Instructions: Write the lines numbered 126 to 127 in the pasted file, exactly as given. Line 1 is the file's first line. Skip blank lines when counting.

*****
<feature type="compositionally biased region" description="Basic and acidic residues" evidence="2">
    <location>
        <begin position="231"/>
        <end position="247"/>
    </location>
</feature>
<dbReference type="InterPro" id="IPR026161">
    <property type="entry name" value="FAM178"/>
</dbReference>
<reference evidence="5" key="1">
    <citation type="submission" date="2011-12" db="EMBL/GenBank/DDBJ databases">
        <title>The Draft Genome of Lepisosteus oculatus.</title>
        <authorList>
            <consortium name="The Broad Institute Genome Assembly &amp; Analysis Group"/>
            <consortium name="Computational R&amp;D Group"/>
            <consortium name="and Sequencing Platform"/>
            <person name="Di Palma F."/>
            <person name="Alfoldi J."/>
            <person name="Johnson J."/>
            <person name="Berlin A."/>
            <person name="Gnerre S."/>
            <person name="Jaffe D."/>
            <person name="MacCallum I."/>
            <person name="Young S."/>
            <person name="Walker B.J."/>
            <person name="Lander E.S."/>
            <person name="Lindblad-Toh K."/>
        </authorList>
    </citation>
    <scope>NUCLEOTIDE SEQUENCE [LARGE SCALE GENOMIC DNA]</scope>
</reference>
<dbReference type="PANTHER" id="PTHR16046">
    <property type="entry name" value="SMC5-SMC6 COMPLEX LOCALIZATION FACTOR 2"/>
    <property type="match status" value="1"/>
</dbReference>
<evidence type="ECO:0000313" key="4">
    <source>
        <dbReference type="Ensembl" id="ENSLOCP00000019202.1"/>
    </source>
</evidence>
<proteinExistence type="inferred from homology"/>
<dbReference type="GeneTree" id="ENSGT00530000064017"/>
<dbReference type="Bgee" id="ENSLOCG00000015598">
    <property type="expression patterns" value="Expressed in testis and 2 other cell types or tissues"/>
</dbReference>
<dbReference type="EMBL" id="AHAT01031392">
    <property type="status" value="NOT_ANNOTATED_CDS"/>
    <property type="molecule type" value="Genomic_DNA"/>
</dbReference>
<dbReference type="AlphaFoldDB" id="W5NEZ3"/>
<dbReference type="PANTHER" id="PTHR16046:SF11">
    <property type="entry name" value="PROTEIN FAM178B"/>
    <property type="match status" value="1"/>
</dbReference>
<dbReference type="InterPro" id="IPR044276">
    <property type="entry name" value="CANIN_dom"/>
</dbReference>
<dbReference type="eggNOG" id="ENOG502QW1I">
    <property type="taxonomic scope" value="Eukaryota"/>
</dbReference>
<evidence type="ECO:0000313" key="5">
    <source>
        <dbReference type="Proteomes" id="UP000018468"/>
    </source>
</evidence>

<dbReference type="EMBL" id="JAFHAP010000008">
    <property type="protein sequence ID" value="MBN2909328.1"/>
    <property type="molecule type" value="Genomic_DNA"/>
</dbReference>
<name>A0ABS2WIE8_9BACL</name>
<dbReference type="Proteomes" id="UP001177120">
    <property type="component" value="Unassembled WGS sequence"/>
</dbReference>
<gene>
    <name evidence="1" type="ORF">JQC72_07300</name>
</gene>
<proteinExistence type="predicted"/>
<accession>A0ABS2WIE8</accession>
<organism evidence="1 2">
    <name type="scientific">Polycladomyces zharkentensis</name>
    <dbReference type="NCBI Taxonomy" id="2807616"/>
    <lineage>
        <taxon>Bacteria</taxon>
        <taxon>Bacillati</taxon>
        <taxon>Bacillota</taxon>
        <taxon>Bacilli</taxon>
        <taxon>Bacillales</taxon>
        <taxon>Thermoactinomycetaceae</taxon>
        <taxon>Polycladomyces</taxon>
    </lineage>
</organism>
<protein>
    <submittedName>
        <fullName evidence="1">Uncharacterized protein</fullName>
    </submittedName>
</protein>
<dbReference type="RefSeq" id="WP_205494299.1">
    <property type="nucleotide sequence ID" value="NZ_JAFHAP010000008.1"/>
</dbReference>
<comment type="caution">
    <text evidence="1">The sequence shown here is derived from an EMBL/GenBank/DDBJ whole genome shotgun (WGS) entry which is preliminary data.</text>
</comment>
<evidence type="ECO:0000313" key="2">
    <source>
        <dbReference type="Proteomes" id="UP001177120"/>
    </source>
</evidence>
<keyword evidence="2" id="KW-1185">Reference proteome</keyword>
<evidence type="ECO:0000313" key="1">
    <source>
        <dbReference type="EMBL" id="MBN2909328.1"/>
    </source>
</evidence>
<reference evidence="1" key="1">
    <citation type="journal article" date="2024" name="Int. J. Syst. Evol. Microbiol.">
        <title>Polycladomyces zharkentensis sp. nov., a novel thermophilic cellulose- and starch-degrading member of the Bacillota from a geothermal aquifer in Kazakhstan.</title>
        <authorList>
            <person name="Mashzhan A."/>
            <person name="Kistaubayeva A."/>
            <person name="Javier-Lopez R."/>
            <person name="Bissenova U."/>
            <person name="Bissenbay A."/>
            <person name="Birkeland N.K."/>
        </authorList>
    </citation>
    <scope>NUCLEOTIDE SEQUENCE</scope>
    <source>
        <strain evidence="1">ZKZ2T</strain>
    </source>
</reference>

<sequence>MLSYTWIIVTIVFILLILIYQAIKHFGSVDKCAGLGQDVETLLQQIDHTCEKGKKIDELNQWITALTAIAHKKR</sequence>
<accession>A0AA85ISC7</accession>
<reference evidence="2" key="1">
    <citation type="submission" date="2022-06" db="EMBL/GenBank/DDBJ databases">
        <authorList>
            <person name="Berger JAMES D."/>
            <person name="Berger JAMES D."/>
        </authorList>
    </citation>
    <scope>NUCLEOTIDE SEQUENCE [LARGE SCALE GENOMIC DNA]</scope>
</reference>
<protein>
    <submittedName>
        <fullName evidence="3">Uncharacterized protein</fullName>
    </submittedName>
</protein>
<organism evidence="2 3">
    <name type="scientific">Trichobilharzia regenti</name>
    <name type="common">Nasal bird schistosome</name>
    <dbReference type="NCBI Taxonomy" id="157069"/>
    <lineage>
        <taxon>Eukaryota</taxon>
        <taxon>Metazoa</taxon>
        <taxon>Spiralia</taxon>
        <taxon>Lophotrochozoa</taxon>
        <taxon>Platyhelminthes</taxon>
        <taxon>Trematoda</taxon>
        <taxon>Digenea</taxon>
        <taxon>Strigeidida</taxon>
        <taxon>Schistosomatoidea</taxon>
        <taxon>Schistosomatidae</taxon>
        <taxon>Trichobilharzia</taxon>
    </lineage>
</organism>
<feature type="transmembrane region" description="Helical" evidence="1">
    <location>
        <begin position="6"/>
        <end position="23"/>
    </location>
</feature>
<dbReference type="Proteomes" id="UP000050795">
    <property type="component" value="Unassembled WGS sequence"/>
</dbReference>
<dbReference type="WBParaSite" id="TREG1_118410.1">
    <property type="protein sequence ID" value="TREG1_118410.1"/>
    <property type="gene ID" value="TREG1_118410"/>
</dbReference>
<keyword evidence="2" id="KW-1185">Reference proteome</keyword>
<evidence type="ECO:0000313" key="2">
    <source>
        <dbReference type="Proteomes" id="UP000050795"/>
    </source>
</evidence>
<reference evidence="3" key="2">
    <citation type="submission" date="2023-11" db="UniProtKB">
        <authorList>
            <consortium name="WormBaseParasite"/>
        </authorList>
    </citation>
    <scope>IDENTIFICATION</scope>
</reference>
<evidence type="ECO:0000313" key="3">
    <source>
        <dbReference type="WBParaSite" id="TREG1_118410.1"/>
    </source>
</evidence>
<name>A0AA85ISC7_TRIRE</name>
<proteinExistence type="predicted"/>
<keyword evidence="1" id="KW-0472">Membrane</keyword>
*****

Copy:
    <scope>NUCLEOTIDE SEQUENCE</scope>
    <source>